That story begins with my own enormous respect for this country, its leaders and its peoples, and the progress you made in recovering from an extremely difficult period of post-colonial turmoil. One reason for this progress, in my view, was Mozambique’s growing respect for practical, professional expertise in making development choices, rather than getting carried away by theoretical dogmas or arbitrary formulas. Another factor, I felt, was the value this society places on inclusiveness - welcoming the cooperative inputs of many stakeholders - from public institutions and private companies, from civil society, and from the international community.
As you may know, the developing world in general - and Africa in particular - has been a central focus of my work for over half a century. The colonial period was just ending when I became the Imam of the Shia Ismaili Muslim Community, and a host of newly independent countries were suddenly facing opportunities and challenges of unprecedented complexity.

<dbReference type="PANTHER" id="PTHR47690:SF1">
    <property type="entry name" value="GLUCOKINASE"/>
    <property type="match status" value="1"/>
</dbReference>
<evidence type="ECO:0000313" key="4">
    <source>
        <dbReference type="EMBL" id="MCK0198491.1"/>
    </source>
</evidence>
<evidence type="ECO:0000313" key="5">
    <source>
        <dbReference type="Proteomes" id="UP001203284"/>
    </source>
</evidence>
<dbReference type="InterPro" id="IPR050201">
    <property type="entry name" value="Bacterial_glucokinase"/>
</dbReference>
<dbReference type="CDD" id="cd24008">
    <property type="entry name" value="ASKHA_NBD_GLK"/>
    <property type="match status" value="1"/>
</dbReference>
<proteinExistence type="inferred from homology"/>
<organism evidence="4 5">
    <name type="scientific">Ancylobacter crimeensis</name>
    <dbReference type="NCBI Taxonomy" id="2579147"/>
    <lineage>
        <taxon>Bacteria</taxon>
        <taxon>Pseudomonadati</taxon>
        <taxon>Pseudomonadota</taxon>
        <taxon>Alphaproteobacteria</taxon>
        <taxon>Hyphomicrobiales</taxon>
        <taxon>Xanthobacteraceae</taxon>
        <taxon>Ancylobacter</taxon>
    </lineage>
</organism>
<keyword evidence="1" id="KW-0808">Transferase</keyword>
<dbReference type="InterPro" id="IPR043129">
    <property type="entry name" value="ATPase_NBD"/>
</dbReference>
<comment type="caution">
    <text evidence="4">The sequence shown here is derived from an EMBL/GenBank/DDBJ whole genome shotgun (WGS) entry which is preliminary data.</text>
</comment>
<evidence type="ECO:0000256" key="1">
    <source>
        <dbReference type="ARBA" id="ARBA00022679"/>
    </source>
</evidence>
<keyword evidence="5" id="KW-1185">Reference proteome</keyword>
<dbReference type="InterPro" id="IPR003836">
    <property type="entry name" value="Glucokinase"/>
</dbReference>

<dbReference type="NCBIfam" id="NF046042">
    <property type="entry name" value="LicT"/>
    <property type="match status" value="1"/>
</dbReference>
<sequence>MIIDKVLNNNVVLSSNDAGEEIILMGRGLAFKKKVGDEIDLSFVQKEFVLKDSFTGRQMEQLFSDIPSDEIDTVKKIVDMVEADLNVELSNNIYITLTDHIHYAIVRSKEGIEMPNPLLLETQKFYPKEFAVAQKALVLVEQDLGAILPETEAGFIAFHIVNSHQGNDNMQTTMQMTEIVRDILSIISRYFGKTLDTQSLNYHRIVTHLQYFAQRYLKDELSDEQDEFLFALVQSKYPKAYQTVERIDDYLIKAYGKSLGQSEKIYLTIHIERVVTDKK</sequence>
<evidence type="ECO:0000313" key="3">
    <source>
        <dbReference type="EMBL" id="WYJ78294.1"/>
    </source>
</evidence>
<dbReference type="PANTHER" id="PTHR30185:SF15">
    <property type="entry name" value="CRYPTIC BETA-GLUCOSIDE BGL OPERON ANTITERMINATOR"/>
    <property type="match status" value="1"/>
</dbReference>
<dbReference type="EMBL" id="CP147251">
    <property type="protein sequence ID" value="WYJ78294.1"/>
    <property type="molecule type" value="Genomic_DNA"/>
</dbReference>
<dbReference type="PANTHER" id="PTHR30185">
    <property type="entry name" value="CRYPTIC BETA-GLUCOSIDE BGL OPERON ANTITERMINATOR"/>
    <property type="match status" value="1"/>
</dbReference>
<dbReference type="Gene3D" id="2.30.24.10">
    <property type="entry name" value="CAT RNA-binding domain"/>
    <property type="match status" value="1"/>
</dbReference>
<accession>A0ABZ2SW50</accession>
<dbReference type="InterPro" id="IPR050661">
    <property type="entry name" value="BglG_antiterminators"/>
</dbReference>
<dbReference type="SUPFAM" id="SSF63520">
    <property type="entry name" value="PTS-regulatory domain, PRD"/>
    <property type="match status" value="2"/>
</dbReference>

One lesson we quickly learned about the development process, was that familiar investment assumptions - that had worked in earlier periods and in western economies - were not going to work in the same way in the post-colonial world. Private capital that looked for rapid returns - at minimum risk - would not flow readily - and other sources of seed finance would have to be found or generated. That is why we created AKFED - the Aga Khan Fund for Economic Development - which has been the principal investor in this Polana project.
The purpose of the Agreement President Chissano and I signed twelve years ago was to lay a framework for the fullest presence of all our Network’s capacities, economic but also social and cultural in Mozambique - and we have been building on that framework ever since.